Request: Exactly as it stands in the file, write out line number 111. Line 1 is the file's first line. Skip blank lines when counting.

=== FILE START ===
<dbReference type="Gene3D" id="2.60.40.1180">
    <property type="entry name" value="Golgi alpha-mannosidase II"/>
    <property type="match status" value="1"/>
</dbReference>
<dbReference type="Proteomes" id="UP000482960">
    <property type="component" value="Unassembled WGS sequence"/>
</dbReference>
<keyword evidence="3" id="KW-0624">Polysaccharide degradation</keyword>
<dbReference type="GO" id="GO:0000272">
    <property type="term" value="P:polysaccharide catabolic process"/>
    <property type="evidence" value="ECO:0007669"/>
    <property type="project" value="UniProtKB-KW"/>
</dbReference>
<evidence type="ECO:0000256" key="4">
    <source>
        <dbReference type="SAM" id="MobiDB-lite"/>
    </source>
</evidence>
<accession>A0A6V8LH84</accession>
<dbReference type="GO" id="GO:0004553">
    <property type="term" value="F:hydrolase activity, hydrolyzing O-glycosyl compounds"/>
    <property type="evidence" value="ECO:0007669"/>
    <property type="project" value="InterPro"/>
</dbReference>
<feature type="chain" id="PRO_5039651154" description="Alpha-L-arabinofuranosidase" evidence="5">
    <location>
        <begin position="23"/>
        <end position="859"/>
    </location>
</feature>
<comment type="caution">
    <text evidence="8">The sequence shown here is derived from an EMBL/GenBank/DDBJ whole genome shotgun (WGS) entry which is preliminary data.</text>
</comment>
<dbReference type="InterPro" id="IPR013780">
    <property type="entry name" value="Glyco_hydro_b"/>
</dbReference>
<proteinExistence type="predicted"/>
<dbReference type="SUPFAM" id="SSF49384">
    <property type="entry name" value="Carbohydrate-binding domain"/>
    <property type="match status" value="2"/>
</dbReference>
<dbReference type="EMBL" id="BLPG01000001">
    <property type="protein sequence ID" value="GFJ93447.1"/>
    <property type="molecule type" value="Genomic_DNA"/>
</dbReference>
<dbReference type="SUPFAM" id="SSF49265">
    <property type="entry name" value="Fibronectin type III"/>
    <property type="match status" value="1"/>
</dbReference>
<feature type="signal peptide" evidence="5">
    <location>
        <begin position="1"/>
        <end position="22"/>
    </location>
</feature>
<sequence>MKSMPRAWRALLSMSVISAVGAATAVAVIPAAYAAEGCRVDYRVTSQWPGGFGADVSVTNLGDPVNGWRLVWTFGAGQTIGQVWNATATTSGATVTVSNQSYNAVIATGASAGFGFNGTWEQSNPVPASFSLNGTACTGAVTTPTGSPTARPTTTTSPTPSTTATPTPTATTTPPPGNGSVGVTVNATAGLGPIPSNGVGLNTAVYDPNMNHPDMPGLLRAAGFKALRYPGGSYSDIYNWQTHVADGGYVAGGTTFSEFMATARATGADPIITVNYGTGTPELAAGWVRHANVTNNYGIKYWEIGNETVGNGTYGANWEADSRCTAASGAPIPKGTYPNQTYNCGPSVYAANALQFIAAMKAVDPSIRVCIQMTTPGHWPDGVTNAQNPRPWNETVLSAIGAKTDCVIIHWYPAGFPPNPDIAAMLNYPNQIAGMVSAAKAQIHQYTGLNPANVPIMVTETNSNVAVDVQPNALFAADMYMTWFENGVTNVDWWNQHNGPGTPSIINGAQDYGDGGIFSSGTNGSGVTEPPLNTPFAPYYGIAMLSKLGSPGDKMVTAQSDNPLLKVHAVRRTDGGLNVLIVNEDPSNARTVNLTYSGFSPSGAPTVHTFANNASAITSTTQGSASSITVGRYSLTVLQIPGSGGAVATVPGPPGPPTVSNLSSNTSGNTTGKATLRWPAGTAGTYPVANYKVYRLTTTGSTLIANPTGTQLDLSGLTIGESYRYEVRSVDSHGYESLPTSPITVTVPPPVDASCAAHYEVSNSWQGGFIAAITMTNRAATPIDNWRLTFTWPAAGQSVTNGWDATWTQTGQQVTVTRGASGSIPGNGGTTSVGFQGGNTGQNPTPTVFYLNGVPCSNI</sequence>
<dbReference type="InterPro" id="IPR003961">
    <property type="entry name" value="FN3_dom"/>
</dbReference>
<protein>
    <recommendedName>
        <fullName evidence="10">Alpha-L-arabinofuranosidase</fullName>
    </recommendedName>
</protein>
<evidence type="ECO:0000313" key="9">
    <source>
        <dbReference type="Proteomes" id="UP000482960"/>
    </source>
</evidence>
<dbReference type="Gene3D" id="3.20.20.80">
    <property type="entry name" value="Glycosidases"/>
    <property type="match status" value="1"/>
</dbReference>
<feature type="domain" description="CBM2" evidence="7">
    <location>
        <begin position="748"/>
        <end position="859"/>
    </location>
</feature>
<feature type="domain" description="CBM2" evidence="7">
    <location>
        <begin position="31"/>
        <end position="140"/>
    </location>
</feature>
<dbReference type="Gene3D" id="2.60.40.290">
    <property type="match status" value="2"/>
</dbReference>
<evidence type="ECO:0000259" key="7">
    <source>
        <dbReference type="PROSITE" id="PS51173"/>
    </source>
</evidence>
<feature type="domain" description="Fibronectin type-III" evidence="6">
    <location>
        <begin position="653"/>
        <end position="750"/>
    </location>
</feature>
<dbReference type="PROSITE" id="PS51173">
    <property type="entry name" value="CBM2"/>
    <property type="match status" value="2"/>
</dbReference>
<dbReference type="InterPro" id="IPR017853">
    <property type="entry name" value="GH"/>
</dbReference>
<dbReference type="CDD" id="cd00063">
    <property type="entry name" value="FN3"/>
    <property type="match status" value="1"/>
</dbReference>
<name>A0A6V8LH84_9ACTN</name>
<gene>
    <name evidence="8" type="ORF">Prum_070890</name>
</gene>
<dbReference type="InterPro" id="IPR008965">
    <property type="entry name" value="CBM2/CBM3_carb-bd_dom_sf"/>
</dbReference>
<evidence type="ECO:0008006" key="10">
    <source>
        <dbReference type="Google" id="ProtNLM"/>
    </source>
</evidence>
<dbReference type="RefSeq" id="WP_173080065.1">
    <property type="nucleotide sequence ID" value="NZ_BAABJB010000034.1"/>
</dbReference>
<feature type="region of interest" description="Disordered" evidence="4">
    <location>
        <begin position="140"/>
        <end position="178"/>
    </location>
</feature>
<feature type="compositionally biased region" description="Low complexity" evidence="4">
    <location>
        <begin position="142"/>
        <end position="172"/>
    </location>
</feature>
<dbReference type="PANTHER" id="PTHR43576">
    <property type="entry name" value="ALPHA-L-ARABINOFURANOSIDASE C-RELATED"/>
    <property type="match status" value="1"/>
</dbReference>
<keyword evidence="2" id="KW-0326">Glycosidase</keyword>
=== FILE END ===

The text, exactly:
<name>A0A6V8LH84_9ACTN</name>